Midweek Miscellaneous 1

Walking past the windows of various cafes and restaurants, it was clear that that’s where everybody was hiding. I couldn’t blame them – it definitely looked far more cosy in there than it did outside. I was really pleased with this shot – I like the juxtaposition between the warm colours through the window, and the cold bleakness on the righthand side of the photo. I also really like the fact that nobody noticed my camera, so the scene feels far more natural than it would’ve done if anybody had made eye contact. That “hot” portion of the sign inside the cafe was an added bonus, because it emphasises the distinction that  I wanted to make between the inside and outside.

Midweek Miscellaneous 2

Incoming pigeon! There were far more pigeons in Leicester Square than there were people. This guy was sitting quite happily absorbed in his smartphone, whilst an enormous flock to his left jostled for discarded McDonald’s. I took about three photographs of this scene in the hope of getting some kind of decent “bird action”. This one, with my shutter speed at 1/800, worked well.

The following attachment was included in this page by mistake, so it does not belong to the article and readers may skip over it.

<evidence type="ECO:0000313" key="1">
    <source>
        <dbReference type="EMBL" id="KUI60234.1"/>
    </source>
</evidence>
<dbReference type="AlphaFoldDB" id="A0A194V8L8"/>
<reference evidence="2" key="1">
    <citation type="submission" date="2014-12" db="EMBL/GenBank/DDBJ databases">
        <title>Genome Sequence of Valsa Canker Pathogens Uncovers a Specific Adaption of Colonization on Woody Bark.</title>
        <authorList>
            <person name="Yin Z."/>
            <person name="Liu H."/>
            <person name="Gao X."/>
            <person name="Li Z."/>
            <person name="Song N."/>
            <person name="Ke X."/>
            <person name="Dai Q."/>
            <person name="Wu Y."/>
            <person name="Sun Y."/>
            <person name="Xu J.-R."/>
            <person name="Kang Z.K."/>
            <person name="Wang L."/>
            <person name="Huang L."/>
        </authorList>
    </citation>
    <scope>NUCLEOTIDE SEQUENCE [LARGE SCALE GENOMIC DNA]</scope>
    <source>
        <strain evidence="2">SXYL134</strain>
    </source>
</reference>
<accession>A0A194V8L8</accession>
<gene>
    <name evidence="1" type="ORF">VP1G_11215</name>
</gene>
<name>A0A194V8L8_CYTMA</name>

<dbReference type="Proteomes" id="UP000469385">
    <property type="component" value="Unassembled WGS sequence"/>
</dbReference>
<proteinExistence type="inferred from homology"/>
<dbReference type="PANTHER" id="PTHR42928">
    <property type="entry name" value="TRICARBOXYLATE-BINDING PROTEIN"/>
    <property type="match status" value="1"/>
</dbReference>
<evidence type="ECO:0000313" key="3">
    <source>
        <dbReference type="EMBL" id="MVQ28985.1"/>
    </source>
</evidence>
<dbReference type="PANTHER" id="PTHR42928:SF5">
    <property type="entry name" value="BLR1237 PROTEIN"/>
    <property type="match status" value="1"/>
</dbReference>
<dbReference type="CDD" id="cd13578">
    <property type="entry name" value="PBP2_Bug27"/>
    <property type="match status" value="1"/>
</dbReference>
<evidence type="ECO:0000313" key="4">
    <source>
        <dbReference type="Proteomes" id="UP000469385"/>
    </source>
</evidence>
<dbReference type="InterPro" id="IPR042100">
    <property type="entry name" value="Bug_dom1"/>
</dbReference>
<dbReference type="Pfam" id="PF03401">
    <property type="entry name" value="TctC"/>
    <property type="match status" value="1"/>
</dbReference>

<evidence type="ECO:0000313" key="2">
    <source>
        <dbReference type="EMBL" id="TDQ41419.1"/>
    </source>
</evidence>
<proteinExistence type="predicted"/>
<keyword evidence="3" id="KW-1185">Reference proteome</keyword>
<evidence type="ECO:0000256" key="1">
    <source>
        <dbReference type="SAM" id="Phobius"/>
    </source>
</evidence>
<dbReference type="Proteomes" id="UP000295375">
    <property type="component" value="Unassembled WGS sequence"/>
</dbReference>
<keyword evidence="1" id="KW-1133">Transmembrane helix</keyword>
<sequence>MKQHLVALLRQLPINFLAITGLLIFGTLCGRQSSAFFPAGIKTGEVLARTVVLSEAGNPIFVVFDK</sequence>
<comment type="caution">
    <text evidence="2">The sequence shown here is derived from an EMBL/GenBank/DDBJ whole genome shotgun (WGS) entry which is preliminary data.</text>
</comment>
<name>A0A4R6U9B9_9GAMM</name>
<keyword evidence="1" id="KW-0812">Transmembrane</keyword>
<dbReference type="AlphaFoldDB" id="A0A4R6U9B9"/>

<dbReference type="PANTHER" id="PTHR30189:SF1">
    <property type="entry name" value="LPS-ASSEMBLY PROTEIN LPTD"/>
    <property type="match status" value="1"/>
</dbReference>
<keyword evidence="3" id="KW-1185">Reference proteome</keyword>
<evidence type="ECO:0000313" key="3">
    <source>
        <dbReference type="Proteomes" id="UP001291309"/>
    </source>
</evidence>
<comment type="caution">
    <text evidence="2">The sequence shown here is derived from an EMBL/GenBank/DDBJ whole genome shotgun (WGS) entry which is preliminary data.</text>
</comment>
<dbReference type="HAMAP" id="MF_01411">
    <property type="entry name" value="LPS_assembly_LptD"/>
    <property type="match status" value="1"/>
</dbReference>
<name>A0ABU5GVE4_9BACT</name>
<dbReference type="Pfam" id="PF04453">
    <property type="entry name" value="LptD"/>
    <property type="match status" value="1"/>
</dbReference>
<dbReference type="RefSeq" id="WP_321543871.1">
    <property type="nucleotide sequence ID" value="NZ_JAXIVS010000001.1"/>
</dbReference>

Midweek Miscellaneous 3

One of my planned projects for today was to shoot a “Cool Women of London” series. And, spoiler alert, I did. It’s coming up next. Outside Charing Cross Station was this guy: embodying “effortlessly cool”, but sadly the wrong gender for my project. I was still genuinely concerned at this point that I wasn’t going to capture any decent photographs all day through lack of options, so I snapped him despite his Y chromosomes.

Midweek Miscellaneous 4

I love watching people take selfies. Let’s face it, we’re all guilty of that “OMG, do I really look like that?” panic whenever that front camera opens. But it was cute to see how much effort this guy made to get his already sleek hair perfected for the shot.

Midweek Miscellaneous 5

I’m still not really sure exactly where that blue reflection in her glasses came from, but I like it almost as much as her contouring. It had been drizzling with rain all morning, so by this time, I now had crazy frizzy hair, hair-envy over selfie guy, and now cheekbone envy too.

Midweek Miscellaneous 6

I can’t even explain how much I wanted a solo shot of this pizza-toting, tartan-fabulous woman for my series, but I just didn’t have time to position myself in the sudden onslaught of pedestrians. I was happy enough with this shot, especially with the complimentary extra pop of red from the man behind her. This repeat in colour helps to draw the eye (like you weren’t going to be looking at the stand-out awesomeness anyway).

Midweek Miscellaneous 7